Monthly Archives: November 2015

Koh Lanta has chains of caves disbursed all over the island, the one closer and en route to the above visited was Tham Mai Kaew. The route to these caves was very remarkable, as we had to plod through a wooded area, reminiscent of the wildlife sanctuaries in India. It further led deep into rubber plantations, the entrance to the cave added to the excitement, it was a small rocky window entrance.

Many guides has the Kaew visit as part of the itinerary while you are led through cavernous pools, stalactites and stalagmites some in shape of massive chandeliers that hang precariously. Be warned if you are allergic to Bats and the stale smell emanating from the caves, just take a detour, there are plenty of Bats big and small in there.



Nearby  Koh Lanta Old Town is a sleepy fishermen’s cove, our Tuk Tuk driver had to drop by some parcel at his home there in the village and invited us to have a look see. Friendly villagers greeted us, showed us how they make fishing boats, nets and other products for fishing. Most of the techniques used for fishing were outdated and with plenty to catch it didn’t matter. Their humble abode was like a floating stilted bamboo construction by the sea. Seemed idyllic the sea view was breathtaking with gentle hills as backdrop.


I could not get enough of Koh Lanta Old Town,  revisited the next day to just browse around some shops. What’s fascinating about this neat and quaint street is that the houses on one side, face the backwaters. Some of the café and restaurant owners told me that these properties are so prime in the real estate business that once further development takes place to Koh Lanta, they will declare this a heritage site.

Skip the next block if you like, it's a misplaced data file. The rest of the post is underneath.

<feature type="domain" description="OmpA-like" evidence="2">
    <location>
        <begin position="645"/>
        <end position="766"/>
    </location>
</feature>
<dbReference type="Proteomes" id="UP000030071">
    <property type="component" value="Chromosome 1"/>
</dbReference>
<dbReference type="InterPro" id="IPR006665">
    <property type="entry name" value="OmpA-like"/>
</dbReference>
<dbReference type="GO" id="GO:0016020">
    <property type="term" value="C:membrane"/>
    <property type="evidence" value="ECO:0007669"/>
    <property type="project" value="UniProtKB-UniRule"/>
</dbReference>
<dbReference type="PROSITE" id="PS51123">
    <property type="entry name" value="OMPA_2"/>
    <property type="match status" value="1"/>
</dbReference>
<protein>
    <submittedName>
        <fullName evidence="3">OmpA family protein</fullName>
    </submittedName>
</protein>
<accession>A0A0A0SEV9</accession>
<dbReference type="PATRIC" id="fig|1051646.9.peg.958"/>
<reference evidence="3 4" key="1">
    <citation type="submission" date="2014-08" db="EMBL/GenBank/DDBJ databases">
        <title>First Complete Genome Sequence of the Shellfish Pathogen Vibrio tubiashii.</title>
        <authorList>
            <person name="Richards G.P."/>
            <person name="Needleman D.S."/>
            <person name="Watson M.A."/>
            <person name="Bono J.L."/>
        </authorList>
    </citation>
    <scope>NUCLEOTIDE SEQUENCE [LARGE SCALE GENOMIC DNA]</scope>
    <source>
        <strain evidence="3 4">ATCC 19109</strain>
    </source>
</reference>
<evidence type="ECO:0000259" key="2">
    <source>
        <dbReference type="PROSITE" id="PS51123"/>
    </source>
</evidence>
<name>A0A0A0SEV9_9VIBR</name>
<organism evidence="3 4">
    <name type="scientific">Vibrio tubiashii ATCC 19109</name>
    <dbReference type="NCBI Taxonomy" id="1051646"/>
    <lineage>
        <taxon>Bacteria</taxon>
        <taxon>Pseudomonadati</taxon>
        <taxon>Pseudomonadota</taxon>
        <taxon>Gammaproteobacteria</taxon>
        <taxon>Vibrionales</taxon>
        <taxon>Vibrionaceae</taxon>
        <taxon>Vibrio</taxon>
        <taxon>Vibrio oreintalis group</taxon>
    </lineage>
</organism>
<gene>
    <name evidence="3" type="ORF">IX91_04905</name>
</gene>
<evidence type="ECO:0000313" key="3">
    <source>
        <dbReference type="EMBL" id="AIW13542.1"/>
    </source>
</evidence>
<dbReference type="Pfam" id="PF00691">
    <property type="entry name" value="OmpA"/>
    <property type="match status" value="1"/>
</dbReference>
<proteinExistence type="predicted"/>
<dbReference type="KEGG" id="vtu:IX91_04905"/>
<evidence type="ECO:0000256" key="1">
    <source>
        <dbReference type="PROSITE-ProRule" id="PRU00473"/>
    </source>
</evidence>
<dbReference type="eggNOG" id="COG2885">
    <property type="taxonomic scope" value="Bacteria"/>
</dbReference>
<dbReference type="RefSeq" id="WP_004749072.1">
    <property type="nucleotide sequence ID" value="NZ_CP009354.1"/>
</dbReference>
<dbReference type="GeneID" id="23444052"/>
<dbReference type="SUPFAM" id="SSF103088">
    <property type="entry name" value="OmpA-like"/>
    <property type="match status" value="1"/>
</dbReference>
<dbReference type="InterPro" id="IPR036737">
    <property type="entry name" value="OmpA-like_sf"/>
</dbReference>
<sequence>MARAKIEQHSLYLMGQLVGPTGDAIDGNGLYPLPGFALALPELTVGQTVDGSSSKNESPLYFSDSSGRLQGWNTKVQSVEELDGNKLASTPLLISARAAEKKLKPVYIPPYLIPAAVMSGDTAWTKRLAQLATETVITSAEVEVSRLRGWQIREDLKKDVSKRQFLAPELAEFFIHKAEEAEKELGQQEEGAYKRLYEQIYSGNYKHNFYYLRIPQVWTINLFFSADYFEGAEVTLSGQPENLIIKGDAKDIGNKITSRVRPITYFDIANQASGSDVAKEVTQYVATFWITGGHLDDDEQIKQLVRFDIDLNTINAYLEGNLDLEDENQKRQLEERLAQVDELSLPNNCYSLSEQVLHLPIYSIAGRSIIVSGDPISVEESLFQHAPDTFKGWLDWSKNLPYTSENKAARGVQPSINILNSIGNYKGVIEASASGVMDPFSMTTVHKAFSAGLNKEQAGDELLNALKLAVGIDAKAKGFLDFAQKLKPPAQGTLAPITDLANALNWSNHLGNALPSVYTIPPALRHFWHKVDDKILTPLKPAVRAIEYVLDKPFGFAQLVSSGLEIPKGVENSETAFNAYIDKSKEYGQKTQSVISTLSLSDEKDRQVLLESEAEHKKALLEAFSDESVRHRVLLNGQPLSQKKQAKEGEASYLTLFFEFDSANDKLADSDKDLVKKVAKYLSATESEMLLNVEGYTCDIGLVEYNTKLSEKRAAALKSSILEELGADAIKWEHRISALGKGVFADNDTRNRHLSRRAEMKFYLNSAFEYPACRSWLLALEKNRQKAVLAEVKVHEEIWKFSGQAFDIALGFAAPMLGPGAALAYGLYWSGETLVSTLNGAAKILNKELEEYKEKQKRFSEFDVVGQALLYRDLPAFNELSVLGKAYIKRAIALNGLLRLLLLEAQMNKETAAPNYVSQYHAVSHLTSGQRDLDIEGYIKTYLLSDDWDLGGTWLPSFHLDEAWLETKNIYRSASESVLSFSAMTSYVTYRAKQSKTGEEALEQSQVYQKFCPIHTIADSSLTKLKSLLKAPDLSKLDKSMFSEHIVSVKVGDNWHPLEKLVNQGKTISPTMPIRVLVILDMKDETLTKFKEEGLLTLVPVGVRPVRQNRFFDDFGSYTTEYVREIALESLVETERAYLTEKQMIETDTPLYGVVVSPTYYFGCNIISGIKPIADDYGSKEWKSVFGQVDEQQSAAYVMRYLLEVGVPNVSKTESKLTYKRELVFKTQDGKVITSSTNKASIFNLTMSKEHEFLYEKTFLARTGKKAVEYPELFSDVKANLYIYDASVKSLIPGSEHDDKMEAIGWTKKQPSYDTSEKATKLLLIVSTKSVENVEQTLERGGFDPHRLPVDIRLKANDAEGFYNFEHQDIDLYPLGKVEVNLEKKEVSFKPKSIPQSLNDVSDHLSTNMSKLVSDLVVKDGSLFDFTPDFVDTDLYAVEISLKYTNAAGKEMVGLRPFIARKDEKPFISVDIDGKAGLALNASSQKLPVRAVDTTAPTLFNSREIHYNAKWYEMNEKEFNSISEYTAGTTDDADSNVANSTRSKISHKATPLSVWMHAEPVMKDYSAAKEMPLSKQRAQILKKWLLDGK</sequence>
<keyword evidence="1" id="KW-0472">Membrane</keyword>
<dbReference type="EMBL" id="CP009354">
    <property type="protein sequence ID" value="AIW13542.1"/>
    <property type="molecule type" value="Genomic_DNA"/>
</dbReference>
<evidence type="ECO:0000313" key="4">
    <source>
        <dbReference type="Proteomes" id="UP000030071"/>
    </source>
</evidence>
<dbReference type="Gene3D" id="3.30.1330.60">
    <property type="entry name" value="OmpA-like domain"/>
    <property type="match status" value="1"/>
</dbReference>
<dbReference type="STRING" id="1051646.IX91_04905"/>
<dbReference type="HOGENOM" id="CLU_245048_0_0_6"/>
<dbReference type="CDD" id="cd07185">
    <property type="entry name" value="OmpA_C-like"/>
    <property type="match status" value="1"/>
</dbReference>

Most of them live on the floor above to the restaurant and fresh catch straight from the lapping sea, the stilted restaurant area served mainly Chinese. The secret ingredients in the sauce was heavenly and the waiter proudly declared that the food in Old Lanta is indeed unique and dug out from ancient recipes that’s been handed over for generations.

Jyoti Shetty Ponnappa


We wasted no time exploring before hitting the beach, and the list of things to do was quite exhausting. But first the old town of Koh Lanta. We hired a souped up Tuk Tuk with comfortable seats. It was a fairly long drive away from the hotels and resorts, we headed towards the scenic coastline.


Lanta Old Town was a favorite stopover for Arab and Chinese traders centuries before Lanta in its present phase was developed. Old Town was like a heritage walk through, with ancient houses, some of the wooden buildings two levels high.


Elaborate entrances, carved gateways, it was quaint and so charming. Today most of these dwellings have been converted to restaurants and cafes making this street a must do stopover.IMG_6271IMG_1035 (1)

Jyoti Shetty Ponnappa

Koh Lanta can be reached via Phuket, then a speedboat that takes 3-4 hours, or via Krabi a speed boat from here takes the same time. Passing James Bond island and Phi Phi island, Koh Lanta slips in through the bay area and one can notice that this large island( comprising of a string of other tiny islands nearby) is untapped and paves way for a totally new experience that’s raw yet exciting.

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A slower pace yet appealing than the already established islands like Phuket, Krabi, and Pattaya. Having spent two days in Phuket exploring the change of pace at Koh Lanta the pristine waters inviting, the difference set of a palpable expectation.

Jyoti Shetty Ponnappa


In its emphasis to maintain its supreme position on the world map of tourism, Thailand is opening up newer islands within its fold to tourists. With already established islands to its credit, like Phuket, Chang Mai, Koh Sahmoi, how can we forget Pattaya in the long list of beach islands that make Thailand perpetually the most preferred beach destination in the world.


Subsequently untouched islands are developed and thrown open to  tourists waiting to be recognized, as only some intrepid travellers know of these pristine lands

Jyoti Shetty Ponnappa

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